Disability inclusion long ago, and now

February 25, 2020
February 25, 2020

Reading Time: 3 minutes

At present, 1 billion people across the world live with some form of a disability. In Bangladesh, considerable progress has been made in disability inclusion and social protection, but we still have a long way to go.

Let’s take a little jump into the past when Mr. Shanidar 1 roamed the earth.

Shanidar 1 lived with multiple disabilities, having suffered many injuries in his early years, which resulted in the loss of his eyesight and ability to walk. By the time he was in his mid-20s, his right hand and arm had been amputated, and he developed conductive deafness in one ear.

He was extremely vulnerable – an easy prey for carnivorous predators at the time.

Yet he was fortunate enough to have survived for more than a decade with all these injuries. All thanks to the caregivers around him. And all this happened more than 50,000 years ago

The duration of his life is a glowing testament to the wonders of the compassion and social support of his fellow hunter gatherers, long before the concept of medical care.

Shanidar 1 was a primitive Neanderthal (predecessor of the anatomically modern human species) from the Early Stone Age. His skeletal remains were discovered in 1957 in a cave in Iraq after which he was named.

His dental records revealed that his life lasted around 40-50 years, far exceeding others of his tribe, equivalent to 80-90 years for present day humans.

It is safe to say that he survived more because of empathy, rather than financially calculated motivation, or social media campaigns carved on stone.

At present, 1 billion people across the world live with some form of a disability.

In Bangladesh, considerable progress has been made in disability inclusion and social protection. The country was among the first countries to ratify the UN Convention on the Rights of Persons with Disabilities (CRPD) in 2007. The government has also allocated USD 1.42 billion (BDT 1,200 crore) for strengthening programmes for people with disabilities upto 2021.

However, its charity-based model, where allowances account for 85.3% of the total national allocation, is far from ideal. Prudent investments on strengthening all components of our health systems should be prioritised to achieve Universal Health Coverage for Sustainable Development by 2030, which both the nation and BRAC has committed to.

Bangladesh’s Health Care Financing Strategy 2012-2032 aims to halve people’s cost of receiving healthcare from 64% of the country’s health expenditure to 32% with the Social Health Protection Scheme.

A BIDS study in 2014 roughly estimated the economic costs of disability to be around USD 1.18 billion per year, which is about 1.74% of our entire GDP- largely due to lack of schooling and subsequent employment opportunities for those living with disabilities, or the many caregivers who are not able to seek employment.

BRAC intends to make giant strides with a modern rights-based approach. Policies have been updated to encourage recruitment and ensure the highest standards of accessibility in the accommodation and workplaces of employees and clients with disabilities.

The BRAC head office, area offices, and vehicles have undergone renovations, in addition to launching an accessible website. It continues to invest in innovative, inclusive practices in all its programmes, while complementing national strategies to make public transportation more accessible.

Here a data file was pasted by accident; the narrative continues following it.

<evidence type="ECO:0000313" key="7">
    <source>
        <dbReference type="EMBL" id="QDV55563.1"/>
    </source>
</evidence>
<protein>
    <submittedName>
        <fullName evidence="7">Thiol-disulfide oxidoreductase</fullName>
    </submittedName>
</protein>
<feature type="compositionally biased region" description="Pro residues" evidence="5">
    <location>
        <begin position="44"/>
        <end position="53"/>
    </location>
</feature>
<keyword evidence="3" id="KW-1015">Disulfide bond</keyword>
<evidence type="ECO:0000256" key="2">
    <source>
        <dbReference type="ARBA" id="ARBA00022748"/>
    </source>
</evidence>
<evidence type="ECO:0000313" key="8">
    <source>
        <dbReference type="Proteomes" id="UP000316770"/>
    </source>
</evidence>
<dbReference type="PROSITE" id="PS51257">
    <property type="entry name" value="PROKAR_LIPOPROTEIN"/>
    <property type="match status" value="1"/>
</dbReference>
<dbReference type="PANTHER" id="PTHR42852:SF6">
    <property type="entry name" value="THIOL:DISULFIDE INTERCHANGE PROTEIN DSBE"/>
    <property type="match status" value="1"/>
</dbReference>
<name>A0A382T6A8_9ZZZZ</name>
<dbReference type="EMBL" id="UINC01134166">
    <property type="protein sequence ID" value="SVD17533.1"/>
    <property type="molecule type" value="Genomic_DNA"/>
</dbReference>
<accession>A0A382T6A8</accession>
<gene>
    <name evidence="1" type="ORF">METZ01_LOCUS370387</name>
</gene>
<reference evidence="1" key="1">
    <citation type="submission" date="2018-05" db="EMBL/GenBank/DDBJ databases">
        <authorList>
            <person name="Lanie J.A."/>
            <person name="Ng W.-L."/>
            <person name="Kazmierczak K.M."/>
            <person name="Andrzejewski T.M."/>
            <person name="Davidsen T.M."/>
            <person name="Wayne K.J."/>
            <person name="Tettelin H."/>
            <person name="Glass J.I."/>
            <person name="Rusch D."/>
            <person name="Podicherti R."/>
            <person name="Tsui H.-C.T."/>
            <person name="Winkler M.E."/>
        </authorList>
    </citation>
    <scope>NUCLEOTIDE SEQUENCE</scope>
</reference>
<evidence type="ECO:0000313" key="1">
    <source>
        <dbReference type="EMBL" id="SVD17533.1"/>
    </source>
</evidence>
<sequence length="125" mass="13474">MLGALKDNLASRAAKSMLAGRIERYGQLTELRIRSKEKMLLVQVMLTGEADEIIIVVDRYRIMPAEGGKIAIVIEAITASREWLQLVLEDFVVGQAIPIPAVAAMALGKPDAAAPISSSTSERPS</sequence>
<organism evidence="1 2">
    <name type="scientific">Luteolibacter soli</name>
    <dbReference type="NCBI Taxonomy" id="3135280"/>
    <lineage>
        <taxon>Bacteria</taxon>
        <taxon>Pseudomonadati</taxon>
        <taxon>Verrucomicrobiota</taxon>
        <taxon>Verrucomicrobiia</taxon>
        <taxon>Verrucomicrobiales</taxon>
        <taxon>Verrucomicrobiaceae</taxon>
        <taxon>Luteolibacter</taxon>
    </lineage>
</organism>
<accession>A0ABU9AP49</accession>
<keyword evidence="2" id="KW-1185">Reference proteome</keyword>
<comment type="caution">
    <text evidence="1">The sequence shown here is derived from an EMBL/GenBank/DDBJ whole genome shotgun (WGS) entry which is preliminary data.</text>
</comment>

In July 2000, BRAC’s health programme established the BRAC Limb and Brace Centre (BLBC), under its latest addition of a rehabilitative component in its activities. The centre provides high quality user-friendly artificial limbs and braces at very low prices, located in Mohammadpur of Dhaka, Bangladesh, in close proximity to other public and private rehabilitation centres.

Clients are provided training on use and mobility with their new assistive devices, and counselling with them and their family members on reintegrating into society. Specialised physiotherapy is provided, and a functional referral system and follow-up services are ensured. With a new centre opened in Mymensingh, the centres have served almost 35,000 people till now. Their enduring legacy are the 110 Rana Plaza survivors who have received a variety of medical services.

BRAC has also extended its care to the drastically high number of people who are visually impaired, predominantly in rural Bangladesh with its eye care programmes. It initiated in 2006 under “Reading Glasses for Improved Livelihood Projects”, distributing 1.5 million pairs of reading glasses. Following that, “Vision Bangladesh” was started in accordance with the National Eye Care Plan to eliminate avoidable blindness across Bangladesh by the year 2020.

This initiative has restored eyesight for more than 300,000 cataract patients. 19 vision centres ensure quality eye care services through telemedicine, free of charge, for people living in ultra poverty. Coverage has been extended to 61 districts, screening 7.7 million people.

Since their births, the Government of Bangladesh and BRAC have shared a symbiosis contributing immensely to our economic growth and development in the health sector. Be it family planning, oral rehydration, immunisation or maternal and child health- numerous successes have been achieved.

The story about Shanidar 1 highlights that sometimes a lot can be achieved from love and empathy alone, besides all the finances and meticulous planning required. Throughout their histories, both the Government of Bangladesh and BRAC have consistently demonstrated dedication and concern for those who need it the most. After welcoming millions of refugees with open arms, it might be time to give the world’s largest minority the attention and care it deserves.


Dr Anabeel Sen is a sector specialist of BRAC’s health, nutrition and population programme.

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